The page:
Formic acid is one of the most valuable fuel products for the capture and conversion of CO2 due to its unique usage in fuel cells and hydrogen storage. Electrochemically mediated conversion of CO2 to FA has its advantages over the traditional Kemira process, in that high temperatures and pressures are not required, cutting on manufacturing and operating costs. However, selectivity of the metal catalysts used in CO2 conversion to certain products remains limited. Here, an engineered enzymatic catalyst is employed to convert CO2 into formic acid (in the form of formate) in a batch reactor. This work seeks to maximize both formate production and Coulombic efficiency, which is achieved primarily through: (1) adjustment of the operating voltage, (2) implementation of an O2 scavenger to mitigate competition with dissolved O2, and (3) control of system pH to maintain a stable operating range for the catalyst. Peak formate production and peak efficiency achieved in long-term experiments (> 40 h) were 225 mM and 91 %, respectively, both of which show promise of strong metrics for CO2 conversion to formate. The optimal operating cathode voltage was shown to be below the baseline voltage of − 0.75 V vs. Ag/AgCl. In short-term experiments (≈ 1 h), operating below this range, at approximately − 0.85 V, could achieve efficiencies of 100 %. By implementing sodium thiosulfate as an O2 scavenger, the rate of formate production improved by over 4 ×. Long-term retention of the efficiency, however, remains an issue to be addressed due to the enzyme sensitivity to pH and increased current at higher values of acid used on the anode.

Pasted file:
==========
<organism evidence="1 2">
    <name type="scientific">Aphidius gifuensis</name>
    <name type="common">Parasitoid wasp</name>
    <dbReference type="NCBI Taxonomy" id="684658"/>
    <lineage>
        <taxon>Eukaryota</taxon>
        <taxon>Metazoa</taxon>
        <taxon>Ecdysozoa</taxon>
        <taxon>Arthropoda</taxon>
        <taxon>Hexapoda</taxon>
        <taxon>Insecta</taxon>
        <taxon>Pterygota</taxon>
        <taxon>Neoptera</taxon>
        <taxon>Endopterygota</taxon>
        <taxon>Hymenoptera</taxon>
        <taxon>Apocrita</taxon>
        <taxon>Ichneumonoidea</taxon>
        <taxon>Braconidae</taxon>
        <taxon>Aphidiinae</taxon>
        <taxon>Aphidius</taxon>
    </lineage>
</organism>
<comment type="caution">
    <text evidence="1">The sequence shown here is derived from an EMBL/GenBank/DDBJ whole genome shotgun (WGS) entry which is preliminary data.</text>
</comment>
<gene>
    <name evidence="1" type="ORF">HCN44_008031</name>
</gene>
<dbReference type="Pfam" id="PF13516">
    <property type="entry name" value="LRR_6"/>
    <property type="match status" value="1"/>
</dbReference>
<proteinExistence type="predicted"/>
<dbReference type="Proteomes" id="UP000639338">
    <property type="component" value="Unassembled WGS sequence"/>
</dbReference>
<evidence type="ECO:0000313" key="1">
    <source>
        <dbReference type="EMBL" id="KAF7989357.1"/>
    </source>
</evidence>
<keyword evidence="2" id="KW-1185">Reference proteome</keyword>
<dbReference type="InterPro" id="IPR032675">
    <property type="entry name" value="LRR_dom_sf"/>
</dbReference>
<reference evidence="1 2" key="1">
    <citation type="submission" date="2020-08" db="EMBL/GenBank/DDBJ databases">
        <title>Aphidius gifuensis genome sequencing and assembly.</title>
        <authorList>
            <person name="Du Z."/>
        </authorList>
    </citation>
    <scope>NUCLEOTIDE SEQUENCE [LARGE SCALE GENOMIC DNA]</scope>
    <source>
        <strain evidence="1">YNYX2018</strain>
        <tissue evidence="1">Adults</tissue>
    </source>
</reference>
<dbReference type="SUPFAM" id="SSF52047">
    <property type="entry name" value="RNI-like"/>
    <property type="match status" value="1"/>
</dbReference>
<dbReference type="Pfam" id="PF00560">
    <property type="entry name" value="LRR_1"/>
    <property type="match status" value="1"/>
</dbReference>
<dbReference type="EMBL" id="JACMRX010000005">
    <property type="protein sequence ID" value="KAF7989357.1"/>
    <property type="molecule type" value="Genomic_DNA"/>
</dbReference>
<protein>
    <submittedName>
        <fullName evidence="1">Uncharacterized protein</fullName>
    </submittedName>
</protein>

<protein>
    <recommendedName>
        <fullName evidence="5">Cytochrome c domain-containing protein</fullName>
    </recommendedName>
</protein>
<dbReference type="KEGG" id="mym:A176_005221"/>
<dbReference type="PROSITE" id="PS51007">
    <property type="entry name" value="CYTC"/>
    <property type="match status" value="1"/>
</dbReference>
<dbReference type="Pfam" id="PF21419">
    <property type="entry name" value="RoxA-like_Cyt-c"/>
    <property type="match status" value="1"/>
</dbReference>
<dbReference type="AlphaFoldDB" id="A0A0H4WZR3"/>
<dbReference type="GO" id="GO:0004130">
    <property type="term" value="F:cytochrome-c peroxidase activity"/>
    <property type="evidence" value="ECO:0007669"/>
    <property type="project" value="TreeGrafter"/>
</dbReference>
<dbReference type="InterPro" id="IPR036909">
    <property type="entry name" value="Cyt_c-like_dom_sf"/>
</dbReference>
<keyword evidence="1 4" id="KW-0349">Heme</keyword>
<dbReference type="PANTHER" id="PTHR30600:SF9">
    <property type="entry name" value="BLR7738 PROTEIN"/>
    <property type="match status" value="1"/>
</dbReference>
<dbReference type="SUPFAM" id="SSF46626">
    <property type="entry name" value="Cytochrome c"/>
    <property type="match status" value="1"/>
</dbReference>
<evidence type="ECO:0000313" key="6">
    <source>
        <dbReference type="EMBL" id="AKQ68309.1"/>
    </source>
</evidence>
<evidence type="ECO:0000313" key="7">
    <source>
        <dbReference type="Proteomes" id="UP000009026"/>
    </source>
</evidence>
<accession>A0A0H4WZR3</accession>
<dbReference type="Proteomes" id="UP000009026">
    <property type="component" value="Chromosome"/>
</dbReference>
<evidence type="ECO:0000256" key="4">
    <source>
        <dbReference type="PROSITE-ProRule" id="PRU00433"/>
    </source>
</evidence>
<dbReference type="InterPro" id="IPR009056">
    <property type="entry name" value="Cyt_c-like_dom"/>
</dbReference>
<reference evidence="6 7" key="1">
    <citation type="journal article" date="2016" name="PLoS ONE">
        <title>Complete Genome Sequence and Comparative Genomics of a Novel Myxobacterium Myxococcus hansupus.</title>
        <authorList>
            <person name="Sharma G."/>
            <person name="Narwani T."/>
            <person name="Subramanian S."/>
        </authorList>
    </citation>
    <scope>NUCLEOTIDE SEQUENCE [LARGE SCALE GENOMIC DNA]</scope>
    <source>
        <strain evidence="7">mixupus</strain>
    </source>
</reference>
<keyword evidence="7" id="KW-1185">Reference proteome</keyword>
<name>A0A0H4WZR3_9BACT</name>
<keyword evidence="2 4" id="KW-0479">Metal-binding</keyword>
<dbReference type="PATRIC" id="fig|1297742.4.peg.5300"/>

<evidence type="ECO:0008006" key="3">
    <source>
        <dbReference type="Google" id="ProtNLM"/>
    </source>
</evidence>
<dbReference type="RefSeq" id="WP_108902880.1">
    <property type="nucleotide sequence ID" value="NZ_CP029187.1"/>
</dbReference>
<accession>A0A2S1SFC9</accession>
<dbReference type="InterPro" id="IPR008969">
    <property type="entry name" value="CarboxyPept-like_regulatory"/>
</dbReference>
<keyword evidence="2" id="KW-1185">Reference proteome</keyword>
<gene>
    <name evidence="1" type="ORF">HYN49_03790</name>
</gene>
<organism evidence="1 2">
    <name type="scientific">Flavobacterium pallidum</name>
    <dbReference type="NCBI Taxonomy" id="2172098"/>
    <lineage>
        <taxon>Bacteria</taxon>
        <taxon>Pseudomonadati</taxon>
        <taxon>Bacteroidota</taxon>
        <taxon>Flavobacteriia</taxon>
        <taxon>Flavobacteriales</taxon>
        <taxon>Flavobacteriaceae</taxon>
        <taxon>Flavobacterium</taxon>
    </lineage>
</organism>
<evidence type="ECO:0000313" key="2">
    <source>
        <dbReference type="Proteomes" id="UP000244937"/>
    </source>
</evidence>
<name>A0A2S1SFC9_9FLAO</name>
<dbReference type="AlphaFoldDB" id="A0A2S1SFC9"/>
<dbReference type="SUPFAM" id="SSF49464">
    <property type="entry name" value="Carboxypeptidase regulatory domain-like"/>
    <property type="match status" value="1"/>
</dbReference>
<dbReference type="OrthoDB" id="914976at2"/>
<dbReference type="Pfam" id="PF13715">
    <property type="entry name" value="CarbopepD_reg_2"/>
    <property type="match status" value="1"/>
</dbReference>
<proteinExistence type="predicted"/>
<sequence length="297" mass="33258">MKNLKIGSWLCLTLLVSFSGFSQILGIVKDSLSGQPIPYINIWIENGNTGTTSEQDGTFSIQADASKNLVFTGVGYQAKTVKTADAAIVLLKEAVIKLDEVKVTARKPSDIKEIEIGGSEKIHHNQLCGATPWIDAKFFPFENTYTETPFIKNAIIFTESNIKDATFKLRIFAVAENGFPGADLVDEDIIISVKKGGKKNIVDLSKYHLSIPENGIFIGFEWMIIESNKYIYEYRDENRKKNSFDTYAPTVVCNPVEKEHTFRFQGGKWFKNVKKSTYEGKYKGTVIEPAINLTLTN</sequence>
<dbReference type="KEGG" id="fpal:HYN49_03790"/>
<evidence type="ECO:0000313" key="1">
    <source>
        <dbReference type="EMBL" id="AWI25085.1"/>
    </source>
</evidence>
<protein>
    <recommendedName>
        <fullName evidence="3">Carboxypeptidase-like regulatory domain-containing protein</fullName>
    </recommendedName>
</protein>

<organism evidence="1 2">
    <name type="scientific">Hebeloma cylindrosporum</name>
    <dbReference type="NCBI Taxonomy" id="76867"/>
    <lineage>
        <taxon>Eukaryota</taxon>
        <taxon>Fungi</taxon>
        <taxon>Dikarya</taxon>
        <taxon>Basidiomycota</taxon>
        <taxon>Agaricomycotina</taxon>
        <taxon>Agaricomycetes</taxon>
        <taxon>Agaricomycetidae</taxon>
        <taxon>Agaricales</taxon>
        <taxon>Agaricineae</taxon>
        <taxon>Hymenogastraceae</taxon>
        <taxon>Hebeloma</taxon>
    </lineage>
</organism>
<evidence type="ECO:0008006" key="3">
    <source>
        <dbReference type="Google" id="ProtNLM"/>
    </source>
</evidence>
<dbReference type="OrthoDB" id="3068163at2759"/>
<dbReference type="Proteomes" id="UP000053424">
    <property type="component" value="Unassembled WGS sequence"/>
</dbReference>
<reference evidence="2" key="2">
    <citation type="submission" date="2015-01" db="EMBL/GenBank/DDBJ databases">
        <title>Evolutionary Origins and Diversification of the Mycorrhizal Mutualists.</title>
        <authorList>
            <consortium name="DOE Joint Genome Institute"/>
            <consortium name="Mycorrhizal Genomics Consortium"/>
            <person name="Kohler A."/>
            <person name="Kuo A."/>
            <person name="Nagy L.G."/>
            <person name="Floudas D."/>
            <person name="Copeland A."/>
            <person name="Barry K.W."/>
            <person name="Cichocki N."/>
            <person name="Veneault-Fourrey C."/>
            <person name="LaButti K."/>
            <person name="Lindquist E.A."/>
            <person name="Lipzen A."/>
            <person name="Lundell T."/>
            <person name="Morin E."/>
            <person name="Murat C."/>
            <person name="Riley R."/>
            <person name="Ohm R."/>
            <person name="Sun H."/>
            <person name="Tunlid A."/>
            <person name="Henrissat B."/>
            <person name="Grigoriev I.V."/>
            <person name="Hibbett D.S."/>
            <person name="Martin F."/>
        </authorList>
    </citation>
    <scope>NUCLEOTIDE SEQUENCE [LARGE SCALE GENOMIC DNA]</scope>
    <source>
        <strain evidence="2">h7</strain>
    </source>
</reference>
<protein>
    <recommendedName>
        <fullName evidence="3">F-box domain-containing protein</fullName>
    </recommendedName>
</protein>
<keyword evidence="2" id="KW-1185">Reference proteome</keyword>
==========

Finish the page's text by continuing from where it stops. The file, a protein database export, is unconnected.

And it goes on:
Bibliographical noteFunding Information:
The authors would like to thank the U.S. Department of Energy for primary financial support for this project ( DE-FE0031720 ).
© 2023 The Authors
- Batch reactor
- Enzymatic catalyst
- Formic acid
ASJC Scopus subject areas
- Chemical Engineering (miscellaneous)
- Waste Management and Disposal
- Process Chemistry and Technology